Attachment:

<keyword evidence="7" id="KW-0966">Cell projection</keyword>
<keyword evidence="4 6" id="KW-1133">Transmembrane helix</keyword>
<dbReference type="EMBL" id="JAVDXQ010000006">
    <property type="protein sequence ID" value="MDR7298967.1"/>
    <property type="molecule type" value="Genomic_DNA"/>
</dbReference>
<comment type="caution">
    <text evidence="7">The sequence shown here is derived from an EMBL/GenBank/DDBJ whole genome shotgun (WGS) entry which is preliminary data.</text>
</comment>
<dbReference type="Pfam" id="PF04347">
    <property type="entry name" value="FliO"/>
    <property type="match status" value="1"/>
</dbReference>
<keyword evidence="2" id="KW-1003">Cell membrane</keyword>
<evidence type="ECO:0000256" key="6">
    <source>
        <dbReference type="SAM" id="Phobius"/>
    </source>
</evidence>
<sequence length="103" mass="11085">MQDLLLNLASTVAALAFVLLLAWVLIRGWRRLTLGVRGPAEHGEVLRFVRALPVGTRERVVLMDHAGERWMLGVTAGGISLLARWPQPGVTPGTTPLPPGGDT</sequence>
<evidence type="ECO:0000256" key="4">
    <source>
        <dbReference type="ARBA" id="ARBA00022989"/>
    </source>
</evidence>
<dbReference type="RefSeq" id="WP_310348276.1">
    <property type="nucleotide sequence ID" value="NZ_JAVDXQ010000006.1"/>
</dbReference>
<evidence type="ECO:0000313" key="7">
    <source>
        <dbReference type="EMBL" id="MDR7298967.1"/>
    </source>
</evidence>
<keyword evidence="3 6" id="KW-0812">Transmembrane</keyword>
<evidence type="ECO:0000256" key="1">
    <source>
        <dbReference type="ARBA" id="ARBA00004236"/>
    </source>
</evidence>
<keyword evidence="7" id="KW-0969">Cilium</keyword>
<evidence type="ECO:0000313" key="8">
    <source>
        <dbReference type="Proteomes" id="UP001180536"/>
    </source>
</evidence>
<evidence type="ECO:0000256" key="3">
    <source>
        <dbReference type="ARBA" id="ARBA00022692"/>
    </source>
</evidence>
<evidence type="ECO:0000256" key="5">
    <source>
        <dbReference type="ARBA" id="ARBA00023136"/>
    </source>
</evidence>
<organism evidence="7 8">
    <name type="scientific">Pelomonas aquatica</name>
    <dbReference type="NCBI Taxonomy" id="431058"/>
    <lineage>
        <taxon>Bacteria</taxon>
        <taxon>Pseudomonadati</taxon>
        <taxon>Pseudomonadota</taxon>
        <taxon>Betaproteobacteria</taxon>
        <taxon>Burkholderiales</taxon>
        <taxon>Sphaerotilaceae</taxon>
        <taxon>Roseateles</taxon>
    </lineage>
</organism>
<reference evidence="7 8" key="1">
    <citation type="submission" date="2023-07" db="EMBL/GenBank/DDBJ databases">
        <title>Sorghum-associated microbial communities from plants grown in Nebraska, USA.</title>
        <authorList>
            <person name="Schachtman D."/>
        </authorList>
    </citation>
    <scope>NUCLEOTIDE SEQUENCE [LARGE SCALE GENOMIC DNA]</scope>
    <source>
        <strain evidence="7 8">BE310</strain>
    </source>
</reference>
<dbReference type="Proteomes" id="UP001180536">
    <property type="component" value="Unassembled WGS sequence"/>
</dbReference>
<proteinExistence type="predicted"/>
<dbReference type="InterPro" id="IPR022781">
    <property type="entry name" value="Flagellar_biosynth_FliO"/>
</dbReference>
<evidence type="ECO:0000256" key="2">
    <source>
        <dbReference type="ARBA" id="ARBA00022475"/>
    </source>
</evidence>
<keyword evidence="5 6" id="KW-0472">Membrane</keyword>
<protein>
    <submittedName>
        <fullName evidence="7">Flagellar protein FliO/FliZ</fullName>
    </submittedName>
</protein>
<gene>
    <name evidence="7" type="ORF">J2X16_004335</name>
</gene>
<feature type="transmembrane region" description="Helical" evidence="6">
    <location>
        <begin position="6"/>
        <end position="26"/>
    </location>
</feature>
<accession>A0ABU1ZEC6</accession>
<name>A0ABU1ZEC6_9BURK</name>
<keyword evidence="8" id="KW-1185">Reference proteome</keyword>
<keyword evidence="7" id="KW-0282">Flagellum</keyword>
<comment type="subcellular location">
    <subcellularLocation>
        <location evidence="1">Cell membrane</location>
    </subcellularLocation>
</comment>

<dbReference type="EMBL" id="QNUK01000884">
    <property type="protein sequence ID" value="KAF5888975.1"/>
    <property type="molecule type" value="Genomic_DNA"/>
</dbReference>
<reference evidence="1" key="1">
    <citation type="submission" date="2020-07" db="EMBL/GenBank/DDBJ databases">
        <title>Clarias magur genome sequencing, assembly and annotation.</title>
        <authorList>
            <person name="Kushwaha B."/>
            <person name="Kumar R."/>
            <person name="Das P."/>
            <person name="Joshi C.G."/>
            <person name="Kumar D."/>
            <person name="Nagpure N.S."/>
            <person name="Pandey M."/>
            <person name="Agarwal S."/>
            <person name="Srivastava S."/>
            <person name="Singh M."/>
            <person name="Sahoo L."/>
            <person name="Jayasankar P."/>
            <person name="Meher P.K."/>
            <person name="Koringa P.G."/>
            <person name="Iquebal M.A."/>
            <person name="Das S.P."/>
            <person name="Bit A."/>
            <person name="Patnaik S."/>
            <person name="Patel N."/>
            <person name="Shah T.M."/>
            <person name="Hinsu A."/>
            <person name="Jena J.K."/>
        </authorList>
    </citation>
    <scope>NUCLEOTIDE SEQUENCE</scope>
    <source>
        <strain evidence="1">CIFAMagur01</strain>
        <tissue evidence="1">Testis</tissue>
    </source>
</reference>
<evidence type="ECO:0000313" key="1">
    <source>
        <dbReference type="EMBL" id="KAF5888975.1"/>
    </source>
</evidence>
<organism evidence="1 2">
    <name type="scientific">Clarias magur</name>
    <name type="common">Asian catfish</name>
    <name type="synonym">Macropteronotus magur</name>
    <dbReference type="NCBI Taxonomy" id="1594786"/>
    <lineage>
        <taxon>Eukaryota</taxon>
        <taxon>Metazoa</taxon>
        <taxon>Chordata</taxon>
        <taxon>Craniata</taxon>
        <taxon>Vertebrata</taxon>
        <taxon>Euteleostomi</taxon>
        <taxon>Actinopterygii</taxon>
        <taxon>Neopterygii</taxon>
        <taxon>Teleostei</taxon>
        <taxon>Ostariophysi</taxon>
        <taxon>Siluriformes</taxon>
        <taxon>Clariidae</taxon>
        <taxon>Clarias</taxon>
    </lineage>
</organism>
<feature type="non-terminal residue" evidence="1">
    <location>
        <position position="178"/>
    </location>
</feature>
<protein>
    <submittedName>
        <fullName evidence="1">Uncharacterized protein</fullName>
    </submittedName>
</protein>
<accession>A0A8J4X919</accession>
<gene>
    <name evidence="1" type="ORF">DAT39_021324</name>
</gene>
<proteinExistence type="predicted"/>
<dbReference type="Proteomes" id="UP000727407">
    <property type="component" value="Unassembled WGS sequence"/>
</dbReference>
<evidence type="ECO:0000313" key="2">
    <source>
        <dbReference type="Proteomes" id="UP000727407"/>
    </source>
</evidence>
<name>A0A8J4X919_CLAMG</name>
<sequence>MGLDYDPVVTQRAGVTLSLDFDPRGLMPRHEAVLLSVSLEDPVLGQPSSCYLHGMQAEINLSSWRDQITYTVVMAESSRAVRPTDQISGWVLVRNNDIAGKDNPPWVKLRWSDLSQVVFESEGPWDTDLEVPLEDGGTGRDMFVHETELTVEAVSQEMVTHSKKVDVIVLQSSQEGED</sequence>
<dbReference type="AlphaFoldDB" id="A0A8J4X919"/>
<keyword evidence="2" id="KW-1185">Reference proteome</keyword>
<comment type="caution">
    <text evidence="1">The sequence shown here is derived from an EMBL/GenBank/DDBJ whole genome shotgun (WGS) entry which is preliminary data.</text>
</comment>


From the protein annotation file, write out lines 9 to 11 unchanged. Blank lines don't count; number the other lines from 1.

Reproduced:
</comment>
<dbReference type="Pfam" id="PF04347">
    <property type="entry name" value="FliO"/>